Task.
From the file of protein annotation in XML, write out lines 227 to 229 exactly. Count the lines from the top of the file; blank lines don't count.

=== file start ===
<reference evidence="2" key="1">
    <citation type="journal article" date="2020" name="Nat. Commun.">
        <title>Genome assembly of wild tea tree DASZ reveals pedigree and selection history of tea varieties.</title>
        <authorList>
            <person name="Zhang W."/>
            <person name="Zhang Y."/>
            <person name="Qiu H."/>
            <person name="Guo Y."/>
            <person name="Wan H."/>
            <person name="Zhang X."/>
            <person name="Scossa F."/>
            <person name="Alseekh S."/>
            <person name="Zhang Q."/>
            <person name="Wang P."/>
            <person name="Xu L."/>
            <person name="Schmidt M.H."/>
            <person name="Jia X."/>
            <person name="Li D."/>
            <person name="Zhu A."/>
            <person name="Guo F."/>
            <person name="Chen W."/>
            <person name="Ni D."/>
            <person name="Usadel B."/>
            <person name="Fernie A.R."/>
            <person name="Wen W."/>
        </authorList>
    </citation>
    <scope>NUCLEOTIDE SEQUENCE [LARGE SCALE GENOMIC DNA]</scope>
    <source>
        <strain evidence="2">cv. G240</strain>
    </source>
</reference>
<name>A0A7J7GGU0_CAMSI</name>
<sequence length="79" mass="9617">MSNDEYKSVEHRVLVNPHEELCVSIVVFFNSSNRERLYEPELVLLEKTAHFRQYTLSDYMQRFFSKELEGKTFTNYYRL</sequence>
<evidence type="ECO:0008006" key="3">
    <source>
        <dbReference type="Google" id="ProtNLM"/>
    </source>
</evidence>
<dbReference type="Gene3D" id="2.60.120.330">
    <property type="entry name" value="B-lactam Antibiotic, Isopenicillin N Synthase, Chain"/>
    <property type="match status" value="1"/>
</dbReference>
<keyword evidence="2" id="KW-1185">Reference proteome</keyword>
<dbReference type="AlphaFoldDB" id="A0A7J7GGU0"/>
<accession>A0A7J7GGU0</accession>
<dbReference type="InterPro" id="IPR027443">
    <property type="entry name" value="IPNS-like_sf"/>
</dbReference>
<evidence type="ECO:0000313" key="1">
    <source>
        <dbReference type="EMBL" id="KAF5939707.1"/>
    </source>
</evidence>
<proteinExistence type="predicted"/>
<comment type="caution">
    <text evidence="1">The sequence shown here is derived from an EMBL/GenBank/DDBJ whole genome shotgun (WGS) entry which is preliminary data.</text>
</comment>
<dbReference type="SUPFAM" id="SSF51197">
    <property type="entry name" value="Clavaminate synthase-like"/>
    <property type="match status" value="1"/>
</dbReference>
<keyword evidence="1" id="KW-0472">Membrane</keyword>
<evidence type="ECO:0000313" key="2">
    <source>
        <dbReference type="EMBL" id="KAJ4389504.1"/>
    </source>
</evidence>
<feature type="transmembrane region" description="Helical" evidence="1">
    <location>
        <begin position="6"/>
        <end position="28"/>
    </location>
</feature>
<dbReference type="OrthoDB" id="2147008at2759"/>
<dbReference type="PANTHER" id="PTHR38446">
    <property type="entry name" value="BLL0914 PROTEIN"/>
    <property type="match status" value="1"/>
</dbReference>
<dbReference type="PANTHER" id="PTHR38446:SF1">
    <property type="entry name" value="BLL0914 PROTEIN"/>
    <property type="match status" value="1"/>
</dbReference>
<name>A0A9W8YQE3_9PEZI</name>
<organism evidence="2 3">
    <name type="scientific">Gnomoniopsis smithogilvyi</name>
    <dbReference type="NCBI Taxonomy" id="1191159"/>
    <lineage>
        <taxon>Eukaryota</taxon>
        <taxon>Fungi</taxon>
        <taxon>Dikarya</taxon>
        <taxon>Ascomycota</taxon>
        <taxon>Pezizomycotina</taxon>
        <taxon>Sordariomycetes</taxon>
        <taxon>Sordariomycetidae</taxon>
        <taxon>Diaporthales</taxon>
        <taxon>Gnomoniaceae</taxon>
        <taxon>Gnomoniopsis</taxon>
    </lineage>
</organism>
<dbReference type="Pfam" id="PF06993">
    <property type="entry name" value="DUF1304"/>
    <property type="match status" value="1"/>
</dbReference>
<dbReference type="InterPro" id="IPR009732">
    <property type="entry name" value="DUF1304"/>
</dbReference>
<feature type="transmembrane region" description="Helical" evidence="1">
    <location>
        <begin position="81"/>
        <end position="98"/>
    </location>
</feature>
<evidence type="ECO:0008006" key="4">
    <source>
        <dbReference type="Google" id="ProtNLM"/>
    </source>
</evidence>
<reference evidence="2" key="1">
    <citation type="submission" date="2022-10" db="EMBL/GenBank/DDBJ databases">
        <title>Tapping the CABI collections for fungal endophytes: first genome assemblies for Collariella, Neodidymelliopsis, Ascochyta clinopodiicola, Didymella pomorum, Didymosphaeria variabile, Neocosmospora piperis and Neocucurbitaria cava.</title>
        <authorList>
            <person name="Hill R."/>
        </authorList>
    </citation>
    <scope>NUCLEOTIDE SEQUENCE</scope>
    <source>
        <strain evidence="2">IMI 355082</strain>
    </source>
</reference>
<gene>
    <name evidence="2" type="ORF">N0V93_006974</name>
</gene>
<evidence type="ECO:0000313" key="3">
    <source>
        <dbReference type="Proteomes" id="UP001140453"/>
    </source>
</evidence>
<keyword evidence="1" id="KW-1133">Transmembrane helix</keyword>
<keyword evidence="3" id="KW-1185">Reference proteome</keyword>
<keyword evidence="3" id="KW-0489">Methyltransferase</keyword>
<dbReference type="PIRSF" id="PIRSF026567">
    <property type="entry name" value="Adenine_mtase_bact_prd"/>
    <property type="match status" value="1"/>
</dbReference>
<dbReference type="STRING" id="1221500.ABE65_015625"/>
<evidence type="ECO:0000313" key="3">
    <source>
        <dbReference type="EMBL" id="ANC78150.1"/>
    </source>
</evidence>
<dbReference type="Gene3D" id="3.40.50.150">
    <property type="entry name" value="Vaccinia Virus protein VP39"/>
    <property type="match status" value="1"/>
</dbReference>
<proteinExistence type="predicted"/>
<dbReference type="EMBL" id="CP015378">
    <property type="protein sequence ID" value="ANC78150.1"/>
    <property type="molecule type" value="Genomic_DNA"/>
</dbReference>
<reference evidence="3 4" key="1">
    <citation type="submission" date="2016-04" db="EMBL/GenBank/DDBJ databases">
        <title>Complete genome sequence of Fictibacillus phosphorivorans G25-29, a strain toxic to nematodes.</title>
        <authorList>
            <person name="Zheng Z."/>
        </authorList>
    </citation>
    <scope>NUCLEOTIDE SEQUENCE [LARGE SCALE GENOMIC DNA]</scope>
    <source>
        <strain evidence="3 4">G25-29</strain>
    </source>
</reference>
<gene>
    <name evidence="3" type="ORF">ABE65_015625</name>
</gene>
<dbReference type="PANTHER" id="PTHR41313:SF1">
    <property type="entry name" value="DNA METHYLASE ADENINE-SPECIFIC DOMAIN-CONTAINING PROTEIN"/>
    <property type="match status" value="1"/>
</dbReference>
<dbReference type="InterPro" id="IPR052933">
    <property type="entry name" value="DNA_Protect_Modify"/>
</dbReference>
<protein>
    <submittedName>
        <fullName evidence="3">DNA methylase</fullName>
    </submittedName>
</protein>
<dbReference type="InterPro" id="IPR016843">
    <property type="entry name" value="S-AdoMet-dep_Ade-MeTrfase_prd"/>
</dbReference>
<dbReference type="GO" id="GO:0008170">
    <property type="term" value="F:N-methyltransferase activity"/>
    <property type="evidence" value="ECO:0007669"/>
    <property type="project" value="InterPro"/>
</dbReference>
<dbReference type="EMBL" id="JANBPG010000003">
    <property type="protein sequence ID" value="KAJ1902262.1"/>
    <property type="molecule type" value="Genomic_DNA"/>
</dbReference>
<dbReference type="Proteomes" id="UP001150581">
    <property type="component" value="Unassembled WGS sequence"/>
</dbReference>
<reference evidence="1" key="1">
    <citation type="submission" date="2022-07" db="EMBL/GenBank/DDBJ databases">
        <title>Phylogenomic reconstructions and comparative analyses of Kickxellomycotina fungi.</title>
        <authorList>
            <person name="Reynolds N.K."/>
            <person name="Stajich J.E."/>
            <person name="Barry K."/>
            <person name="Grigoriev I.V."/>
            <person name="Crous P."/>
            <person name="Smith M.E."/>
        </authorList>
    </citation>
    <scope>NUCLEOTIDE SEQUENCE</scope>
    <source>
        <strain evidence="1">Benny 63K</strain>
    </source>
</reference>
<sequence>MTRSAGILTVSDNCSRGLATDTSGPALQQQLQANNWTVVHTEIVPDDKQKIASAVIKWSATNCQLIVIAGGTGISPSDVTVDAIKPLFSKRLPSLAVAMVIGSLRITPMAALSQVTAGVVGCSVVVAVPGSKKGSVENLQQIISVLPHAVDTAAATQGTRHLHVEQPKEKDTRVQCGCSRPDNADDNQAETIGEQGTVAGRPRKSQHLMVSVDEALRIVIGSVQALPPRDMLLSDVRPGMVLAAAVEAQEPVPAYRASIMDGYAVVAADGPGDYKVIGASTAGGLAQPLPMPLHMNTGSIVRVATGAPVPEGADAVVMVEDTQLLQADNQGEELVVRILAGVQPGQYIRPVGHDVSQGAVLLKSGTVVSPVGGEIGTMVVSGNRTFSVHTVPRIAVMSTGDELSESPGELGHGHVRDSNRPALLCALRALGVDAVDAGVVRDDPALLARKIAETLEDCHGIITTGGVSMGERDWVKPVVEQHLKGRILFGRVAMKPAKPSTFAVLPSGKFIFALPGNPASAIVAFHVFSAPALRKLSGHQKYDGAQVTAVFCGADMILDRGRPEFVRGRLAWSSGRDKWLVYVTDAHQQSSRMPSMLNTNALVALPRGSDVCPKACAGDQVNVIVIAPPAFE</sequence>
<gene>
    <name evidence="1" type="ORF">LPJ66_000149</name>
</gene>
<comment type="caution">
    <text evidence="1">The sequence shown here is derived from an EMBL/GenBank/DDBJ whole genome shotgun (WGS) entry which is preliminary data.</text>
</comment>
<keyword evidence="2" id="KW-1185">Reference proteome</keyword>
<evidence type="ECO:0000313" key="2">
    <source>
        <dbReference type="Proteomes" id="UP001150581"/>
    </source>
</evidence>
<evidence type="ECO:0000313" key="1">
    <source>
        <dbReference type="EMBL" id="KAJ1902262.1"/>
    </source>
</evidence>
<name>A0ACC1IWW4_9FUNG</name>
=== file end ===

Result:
<keyword evidence="2" id="KW-1185">Reference proteome</keyword>
<evidence type="ECO:0000313" key="2">
    <source>